Conference Publication Details
Mandatory Fields
F. Conaty
European Group for public Administration, Annual Conference 2014
Managing differing performance objectives in NPO/Public Sector collaborative settings - observations on performance management and management control systems in a human service setting
2014
September
Unpublished
0
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Optional Fields
NPO NPO Performance Management Collaborations Hybrids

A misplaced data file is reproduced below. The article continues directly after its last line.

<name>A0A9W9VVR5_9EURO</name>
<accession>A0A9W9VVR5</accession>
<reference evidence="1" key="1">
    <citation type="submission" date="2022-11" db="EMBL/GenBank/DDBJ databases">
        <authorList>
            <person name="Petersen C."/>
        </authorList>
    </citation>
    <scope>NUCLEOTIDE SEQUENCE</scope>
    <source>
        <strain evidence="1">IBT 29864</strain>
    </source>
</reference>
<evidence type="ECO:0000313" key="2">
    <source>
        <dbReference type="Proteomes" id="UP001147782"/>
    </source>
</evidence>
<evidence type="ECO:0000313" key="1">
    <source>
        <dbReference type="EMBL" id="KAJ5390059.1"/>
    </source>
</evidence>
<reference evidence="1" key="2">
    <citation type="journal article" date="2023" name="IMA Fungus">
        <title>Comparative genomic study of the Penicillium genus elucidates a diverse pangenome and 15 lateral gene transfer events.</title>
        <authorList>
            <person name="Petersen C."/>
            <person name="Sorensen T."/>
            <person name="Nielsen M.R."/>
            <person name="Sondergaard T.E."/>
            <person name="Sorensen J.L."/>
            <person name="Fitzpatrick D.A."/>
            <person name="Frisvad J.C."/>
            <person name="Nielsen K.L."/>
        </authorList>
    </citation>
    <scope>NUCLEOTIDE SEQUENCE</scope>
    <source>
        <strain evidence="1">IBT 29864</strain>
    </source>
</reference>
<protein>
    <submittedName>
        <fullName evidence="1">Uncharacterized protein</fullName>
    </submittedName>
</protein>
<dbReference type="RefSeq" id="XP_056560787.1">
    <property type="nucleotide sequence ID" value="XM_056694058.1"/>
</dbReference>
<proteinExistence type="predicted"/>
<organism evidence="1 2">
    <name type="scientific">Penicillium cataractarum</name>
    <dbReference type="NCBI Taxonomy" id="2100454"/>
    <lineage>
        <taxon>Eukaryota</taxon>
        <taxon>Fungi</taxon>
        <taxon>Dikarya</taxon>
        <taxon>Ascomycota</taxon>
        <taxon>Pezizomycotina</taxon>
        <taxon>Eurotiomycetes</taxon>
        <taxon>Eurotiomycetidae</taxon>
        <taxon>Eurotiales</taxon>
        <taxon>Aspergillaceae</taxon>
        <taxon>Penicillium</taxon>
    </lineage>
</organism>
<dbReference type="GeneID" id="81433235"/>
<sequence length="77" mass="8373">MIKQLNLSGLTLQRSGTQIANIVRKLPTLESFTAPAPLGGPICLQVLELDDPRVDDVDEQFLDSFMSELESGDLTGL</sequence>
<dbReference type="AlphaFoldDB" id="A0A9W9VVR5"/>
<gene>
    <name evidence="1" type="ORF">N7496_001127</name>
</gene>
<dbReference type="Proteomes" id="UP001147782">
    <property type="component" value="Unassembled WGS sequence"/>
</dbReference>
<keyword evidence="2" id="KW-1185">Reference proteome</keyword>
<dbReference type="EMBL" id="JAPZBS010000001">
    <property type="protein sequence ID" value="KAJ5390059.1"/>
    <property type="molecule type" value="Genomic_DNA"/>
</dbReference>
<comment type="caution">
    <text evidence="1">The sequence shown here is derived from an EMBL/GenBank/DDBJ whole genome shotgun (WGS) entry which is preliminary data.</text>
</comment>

Purpose - In recent times there has been a significant increase in the prevalence of NPOs engaged in collaborative undertakings most notably with the Public Sector. The presence of multiple and complex stakeholder sets with differing outcome perspectives, characteristic of such settings, coupled with a social constructionist framing of performance, brings a particular difficulty for managing and understanding performance dynamics. This paper reports on a study of the relational dynamics between differing stakeholder objectives and the structures and processes of the performance management systems (PMS) and management control systems (MCS) in an NPO/Public Sector collaborative setting. Methodology/approach - An inductive approach is employed grounded in a field case study of a substantive NPO operating in collaboration with a Public Sector organisation in Ireland. Data and observations were gathered and corroborated using two primary approaches: the conduct of semi-structured interviews with senior and frontline managers of the NPO, and an examination of the organisationís procedural policy manuals, systems documentation, strategic plans, and service contract documentation supplemented by a review of the NPO and relevant public service legal and policy context in Ireland. Findings - While overarching stakeholder objectives were found to be largely similar, the presence of tensions between differing stakeholder objective priorities were clearly present. The findings point to complex solutions to managing performance in such settings in particular the use in discrete performance areas of cohabiting mixed control typologies. The analysis of the data also points to two potentially cohabiting and interactive behavioural dynamics: firstly, the design and component elements of the PMS and MCS structures and processes reflect the presence of and tensions between multiple stakeholder objectives, and secondly, stakeholder objective expectations are in turn moderated through the use of PMS and MCS technologies. Of particular theoretical interest is the observation that the first of these behavioural dynamics finds resonance in contingency theory while the second does so with institutional and resource dependency theories. Originality/value - With the increasing importance of NPO/Public Sector collaborations, this study, as one of the few field studies focusing on this area, provides valuable insight and observations supporting the case for substantive research on the role of PMS and MCS in addressing tensions between differing stakeholder objective priorities and their impact on the design and operation of PMS and MCS; further, this study points to the potential utility of a multiple or hybrid theoretical approach to the study of organisations in collaborative settings with constituencies of multiple stakeholders. Limitations - This study is grounded in a single collaborative field study and generalisations from the findings and observations are qualified both in regard to the single case and the sector. Further, this study limited its focus on three primary stakeholders and it is likely that stakeholder objectives are constantly being reformed over time and through continuous experiential and social processes. A longitudinal study would be required to capture the manner in which PMS and MCS are consequentially deployed and impacted upon and the inclusion of additional relevant stakeholders such as management is warranted.
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